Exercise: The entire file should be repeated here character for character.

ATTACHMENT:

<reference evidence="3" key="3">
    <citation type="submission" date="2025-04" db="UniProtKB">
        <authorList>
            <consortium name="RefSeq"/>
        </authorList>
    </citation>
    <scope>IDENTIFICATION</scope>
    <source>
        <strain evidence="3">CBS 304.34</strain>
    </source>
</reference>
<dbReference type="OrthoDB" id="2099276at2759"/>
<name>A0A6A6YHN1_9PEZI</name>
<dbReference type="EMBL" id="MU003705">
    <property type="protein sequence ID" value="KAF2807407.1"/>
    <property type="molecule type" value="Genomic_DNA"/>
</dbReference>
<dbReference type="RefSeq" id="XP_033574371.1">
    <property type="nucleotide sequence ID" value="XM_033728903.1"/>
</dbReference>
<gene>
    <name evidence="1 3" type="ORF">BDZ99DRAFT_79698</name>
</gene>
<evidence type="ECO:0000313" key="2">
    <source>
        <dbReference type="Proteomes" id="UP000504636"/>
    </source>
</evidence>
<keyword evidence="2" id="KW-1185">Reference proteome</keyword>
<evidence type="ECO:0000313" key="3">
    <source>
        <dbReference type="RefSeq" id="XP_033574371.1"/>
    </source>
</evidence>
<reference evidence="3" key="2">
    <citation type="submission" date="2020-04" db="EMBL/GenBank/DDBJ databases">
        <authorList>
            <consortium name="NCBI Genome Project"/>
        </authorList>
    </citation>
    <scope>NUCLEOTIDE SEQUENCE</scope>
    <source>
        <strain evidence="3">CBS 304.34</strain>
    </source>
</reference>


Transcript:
<reference evidence="3" key="3">
    <citation type="submission" date="2025-04" db="UniProtKB">
        <authorList>
            <consortium name="RefSeq"/>
        </authorList>
    </citation>
    <scope>IDENTIFICATION</scope>
    <source>
        <strain evidence="3">CBS 304.34</strain>
    </source>
</reference>
<dbReference type="OrthoDB" id="2099276at2759"/>
<name>A0A6A6YHN1_9PEZI</name>
<dbReference type="EMBL" id="MU003705">
    <property type="protein sequence ID" value="KAF2807407.1"/>
    <property type="molecule type" value="Genomic_DNA"/>
</dbReference>
<dbReference type="RefSeq" id="XP_033574371.1">
    <property type="nucleotide sequence ID" value="XM_033728903.1"/>
</dbReference>
<gene>
    <name evidence="1 3" type="ORF">BDZ99DRAFT_79698</name>
</gene>
<evidence type="ECO:0000313" key="2">
    <source>
        <dbReference type="Proteomes" id="UP000504636"/>
    </source>
</evidence>
<keyword evidence="2" id="KW-1185">Reference proteome</keyword>
<evidence type="ECO:0000313" key="3">
    <source>
        <dbReference type="RefSeq" id="XP_033574371.1"/>
    </source>
</evidence>
<reference evidence="3" key="2">
    <citation type="submission" date="2020-04" db="EMBL/GenBank/DDBJ databases">
        <authorList>
            <consortium name="NCBI Genome Project"/>
        </authorList>
    </citation>
    <scope>NUCLEOTIDE SEQUENCE</scope>
    <source>
        <strain evidence="3">CBS 304.34</strain>
    </source>
</reference>